"Wherefore, we also endeavor earnestly, whether dwelling at home or abroad, to be well-pleasing to Him (II Cor. 5:9)." It is all too common that we fear the judgments of one another and lack a fear of God's assessment of our actions. We go to great length to please one another out of fear of losing one another's affections while at the same time show no effort to please our Lord. Endeavoring earnestly to be well pleasing to God means that a great deal of attention is required to what we do and how we do it. This applies on a personal level and as a Church community. Most difficult to understand is that there is no shame in making changes that result in God being pleased with us. It requires the humility to admit our wrongs and the courage to change. The beauty of God's love is that the moment we make the decision to change what we are doing and how we are doing it, in order to reflect more the spirit of Gospel than the spirit of the world - God sends His transforming Grace and renews our spirits within us.

4.) An account before the judgment seat of Christ awaits us all
"For we must all be made manifest before the judgment seat of the Christ, in order that each one might receive for oneself the things done through the agency of the body, according to what one did, whether good or bad. (II. Cor. 5:10)." God has built into the consequences of bad choices a taste of hell. Vices bring with them torments that are described as works of the flesh. "Now the works of the flesh are manifest, which are these: adultery, fornication, uncleanness, licentiousness, idolatry, use of drugs, potions or spells, enmities, strifes, jealousies, fits of anger, intrigues, divisions, heresies, envyings, murders, drunkennesses, revellings, and things like to these of which I tell you beforehand, even as I also said previously, that they who practice such things shall not inherit the kingdom of God (Gal 5:19-21)." We shall be judged upon the commandment to love one another as Christ has loved us. "For the whole law is fulfilled in one utterance, in this: "You shall love your neighbor as yourself (Gal 5:14)."

5.) Knowing the fear of the Lord, our deeds are not hidden before God and must not be hidden from ourselves as well
"Knowing, therefore, the fear of the Lord, we try to persuade men; but we have been made manifest to God, and I hope also to have been made manifest in your consciences (II Cor. 5:11)." Perhaps the greatest gift of God to pray for is to learn the fear of the Lord. "Come, O sons, listen to me, I will teach you the fear of the LORD (Psalm 34:11)." Indeed, if a soul genuinely desires this lesson God teaches it. It is a powerful remedy for a multitude of weaknesses and a constant companion of those who are seeking His Kingdom. "Is not your fear of God your confidence, and the integrity of your ways your hope? (Job 4:6)." The fear of the Lord can be identified when a change occurs that results in a hatred for evil. "The fear of the LORD is hatred of evil (Proverb 8:13.)." This is perhaps the most important virtue. "The fear of the LORD is a fountain of life, that one may avoid the snares of death (Proverbs 14:27)."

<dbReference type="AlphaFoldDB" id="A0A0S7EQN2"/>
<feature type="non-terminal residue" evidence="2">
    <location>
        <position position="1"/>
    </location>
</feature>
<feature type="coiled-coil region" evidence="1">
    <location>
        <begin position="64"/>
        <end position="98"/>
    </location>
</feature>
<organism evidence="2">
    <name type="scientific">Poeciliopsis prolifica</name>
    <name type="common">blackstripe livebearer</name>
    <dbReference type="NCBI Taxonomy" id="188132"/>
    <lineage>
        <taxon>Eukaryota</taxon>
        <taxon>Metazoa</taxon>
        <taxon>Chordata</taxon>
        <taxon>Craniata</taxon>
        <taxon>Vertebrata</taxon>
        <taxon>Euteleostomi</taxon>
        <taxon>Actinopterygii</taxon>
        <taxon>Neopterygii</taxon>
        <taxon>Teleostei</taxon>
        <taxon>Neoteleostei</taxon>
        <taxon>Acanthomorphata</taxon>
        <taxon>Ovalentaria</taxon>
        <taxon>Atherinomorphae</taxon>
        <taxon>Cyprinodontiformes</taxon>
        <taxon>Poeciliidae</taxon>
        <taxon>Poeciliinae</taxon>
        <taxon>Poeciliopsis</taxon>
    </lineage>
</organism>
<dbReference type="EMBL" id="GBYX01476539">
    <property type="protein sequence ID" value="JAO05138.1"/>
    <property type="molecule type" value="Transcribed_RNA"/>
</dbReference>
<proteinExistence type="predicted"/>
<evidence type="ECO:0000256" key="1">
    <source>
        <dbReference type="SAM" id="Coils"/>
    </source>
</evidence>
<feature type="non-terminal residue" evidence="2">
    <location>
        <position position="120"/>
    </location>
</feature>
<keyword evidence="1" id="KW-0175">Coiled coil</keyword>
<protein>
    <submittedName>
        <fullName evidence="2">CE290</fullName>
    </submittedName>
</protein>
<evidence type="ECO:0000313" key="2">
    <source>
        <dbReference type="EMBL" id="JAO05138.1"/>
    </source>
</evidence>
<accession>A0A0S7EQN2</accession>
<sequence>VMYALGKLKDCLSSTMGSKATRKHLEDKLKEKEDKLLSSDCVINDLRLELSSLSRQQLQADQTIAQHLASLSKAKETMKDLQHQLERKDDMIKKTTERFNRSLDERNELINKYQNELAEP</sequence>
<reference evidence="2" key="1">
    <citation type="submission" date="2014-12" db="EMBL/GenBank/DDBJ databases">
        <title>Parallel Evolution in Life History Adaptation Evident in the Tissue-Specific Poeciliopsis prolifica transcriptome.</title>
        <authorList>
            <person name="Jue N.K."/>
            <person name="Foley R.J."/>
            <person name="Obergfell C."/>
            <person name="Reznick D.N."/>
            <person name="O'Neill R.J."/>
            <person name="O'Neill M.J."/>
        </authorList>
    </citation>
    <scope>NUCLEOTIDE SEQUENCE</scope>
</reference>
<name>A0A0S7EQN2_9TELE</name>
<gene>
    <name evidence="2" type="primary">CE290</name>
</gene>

The fear of the Lord opens the conscience. Imagine being able to come before a mirror that would reveals the condition of our soul. It would show every vice as well as every virtue that existed within. Our Lord has given us such a mirror and it is called the conscience. The conscience is an operation of the soul that can be either in the "on" or "off" modes depending what we desire. Desiring to live by the Gospel of Christ automatically turns it on, while living to please one another and ourselves turns it off. As the words of Christ are read with a sincere desire to see one's faults, the Holy Spirit speaks to the conscience and reveals our weaknesses. Living prayerfully allows us to constantly be aware of the consequences of our actions.

Anyone In Christ, Is a New Creation
Therefore, if anyone is in Christ, he is a new creation; the old things passed away; behold, all things have become new (II Cor 5:16-17)." Once we allow the Holy Spirit to work in us the fruit produced is divine virtue. "But the fruit of the Spirit is love, joy, peace, long-suffering, kindness, goodness, faith, meekness, self-control; against such things there is no law. But they who are of the Christ crucified the flesh with the passions and the lusts. If we live by the Spirit, let us also be walking by the Spirit. Let us not become vainglorious, provoking one another, envying one another (Gal. 5:22-26)." These virtues come from Christ, they are in fact, Christ in us once we have allowed ourselves to take these necessary steps towards God's Kingdom. 1. Renouncing one's life; 2.) Walking By Faith; 3.) Seeking to please God; 4.) Awareness of judgment; and 5.) Learning the Fear of God. Saint Chrysostom said: "If any have believed in Him, he has come to another creation; for he has been born again by the Spirit....For we ought to live unto Him....Paul urges for a life of virtue....And showing how it is a ‘new creation,' he adds, ‘The old things passed away; behold all things have become new.' What old things...sins and impieties..."

+Fr. Andrew